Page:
Theorem 3 (Pestov) Let {X} be a metric space. Let {G} be a locally finite group acting on {X} by isometries. Assume that {X} admits a coarse/uniform embedding into a Banach space {E}. Then there is a coarse/uniform embedding {\psi} from {X} to some ultrapower of some {\ell^2(\mathcal{U},E)}, and the action of {G} on {\psi(X)} extends to an action by affine isometries on the affine span of {\psi(X)}.

2.1. Proof

Let {\phi} be the initial coarse embedding. Start with a finite subgroup {F} of {G}. Define

\displaystyle  \begin{array}{rcl}  \psi_F : X\rightarrow \ell^2(F,E),\quad \psi_F(x)(f)=\frac{1}{|F|}\phi(f^{-1}x). \end{array}

Then {\psi_F} has the same expansion and compression moduli as {\phi}. {F} acts on {\ell^2(F,E)} via left translations, and {\psi_F} is equivariant for this action.

Next we glue all maps {\psi_F} together. Let {I} denote the set of all finite subgroups of {G}. Because {G} is locally finite, there exists an ultrafilter {\mathcal{U}} on {I} such that for all {F\in I}, the set

\displaystyle  \begin{array}{rcl}  \{H\in I\,;\,F\subset H\} \end{array}

is in {\mathcal{U}}. Indeed, the intersection of two such subsets

\displaystyle  \begin{array}{rcl}  \{H\in I\,;\,F\subset H\}\cap\{H\in I\,;\,F\subset H\}=\{H\in I\,;\,F\subset H\}=\{H\in I\,;\,F\subset H\} \end{array}

and the subgroup {┬▒langle F_1,F_2\rangle} generated by two finite subgroups is finite again. So we are dealing with a filter basis.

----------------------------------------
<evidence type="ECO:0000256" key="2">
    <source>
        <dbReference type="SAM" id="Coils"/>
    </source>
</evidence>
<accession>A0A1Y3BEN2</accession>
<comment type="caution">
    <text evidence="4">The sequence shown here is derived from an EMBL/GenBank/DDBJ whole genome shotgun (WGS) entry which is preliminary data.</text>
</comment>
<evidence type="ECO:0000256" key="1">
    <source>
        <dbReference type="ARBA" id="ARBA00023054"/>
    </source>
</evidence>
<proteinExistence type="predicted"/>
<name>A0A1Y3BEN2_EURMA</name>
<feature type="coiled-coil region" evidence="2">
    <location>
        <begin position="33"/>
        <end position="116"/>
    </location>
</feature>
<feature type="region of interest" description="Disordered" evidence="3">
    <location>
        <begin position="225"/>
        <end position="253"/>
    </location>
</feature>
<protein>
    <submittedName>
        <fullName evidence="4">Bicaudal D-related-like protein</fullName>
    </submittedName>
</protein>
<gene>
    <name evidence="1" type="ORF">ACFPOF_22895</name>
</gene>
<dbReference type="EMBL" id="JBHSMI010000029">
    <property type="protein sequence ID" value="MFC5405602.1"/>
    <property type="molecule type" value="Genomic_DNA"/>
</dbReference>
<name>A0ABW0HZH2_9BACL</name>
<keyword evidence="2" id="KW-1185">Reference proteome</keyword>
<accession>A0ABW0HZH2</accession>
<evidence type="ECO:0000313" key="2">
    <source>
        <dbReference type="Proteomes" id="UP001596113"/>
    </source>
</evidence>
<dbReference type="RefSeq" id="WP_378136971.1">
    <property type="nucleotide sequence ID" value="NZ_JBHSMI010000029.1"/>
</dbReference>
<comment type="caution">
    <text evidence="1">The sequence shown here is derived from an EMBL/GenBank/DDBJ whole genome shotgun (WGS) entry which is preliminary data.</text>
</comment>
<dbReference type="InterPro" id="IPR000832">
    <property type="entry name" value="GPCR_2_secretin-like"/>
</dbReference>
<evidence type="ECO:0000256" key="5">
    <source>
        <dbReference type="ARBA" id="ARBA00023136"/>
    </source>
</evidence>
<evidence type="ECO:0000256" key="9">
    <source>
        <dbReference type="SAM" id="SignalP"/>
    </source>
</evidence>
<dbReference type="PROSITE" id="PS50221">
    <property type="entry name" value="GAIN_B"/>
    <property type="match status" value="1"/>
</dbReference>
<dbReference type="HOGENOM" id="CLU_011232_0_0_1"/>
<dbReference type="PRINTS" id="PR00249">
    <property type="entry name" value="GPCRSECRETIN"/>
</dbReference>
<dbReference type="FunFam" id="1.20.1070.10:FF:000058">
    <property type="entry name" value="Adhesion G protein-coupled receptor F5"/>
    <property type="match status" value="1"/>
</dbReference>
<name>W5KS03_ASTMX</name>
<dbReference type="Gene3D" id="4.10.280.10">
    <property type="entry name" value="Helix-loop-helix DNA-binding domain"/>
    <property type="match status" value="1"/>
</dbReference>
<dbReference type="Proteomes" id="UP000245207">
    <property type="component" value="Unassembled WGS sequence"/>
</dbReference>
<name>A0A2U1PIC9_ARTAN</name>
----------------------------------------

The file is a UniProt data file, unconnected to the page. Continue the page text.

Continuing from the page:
Fix an origin {o\in X}. Let {V} be the ultraproduct over {\mathcal{U}} of spaces {\ell^2(F,E)}, based at {\psi_F(o)} instead of 0 (this makes {\ell^2(F,E)} an affine space instead of a vectorspace, and so much for the ultraproduct). Define {\psi(x)} as the sequence {(\psi_F(x))_{F\in I}}. It is well defined and has the same expansion and compression moduli as {\phi}.

Given {g\in G}, observe that {\mathcal{U}}-almost surely,

\displaystyle  \begin{array}{rcl}  g\psi(x)=\psi(gx) \end{array}

is well defined, and this provides an isometry of {\psi(X)}. Isometries of subsets of Hilbert spaces extend to affine hulls, so the {G} action extends.

As defined, {V} is not quite an ultrapower. For every {F\in I}, {\ell^2(F,E)} embeds non canonically into {\ell^2(G,E)}, so

2.2. Application to uniform embeddability of Urysohn space

Let {\phi:U\rightarrow E} be a uniform embedding. Let {G} be a dense locally finite subgroup of {Isom(U)}. Pestov’s theorem implies that there is a uniform embedding of {U} to a reflexive Banach space {V}, equivariant with respect to an affine isometric action of {G}. {\Psi} is a homeo onto {\psi(U)}. The topologies of pointwise convergence induced on {G} by the two actions of {\psi(U)} coincide, so, by density, the action on the affine span {S} of {\psi(U)} extends to {Isom(U)}. I.e. we get a continuous group homomorphism

\displaystyle  \begin{array}{rcl}  Isom(U)\rightarrow Aff(S)=O(S)\times S. \end{array}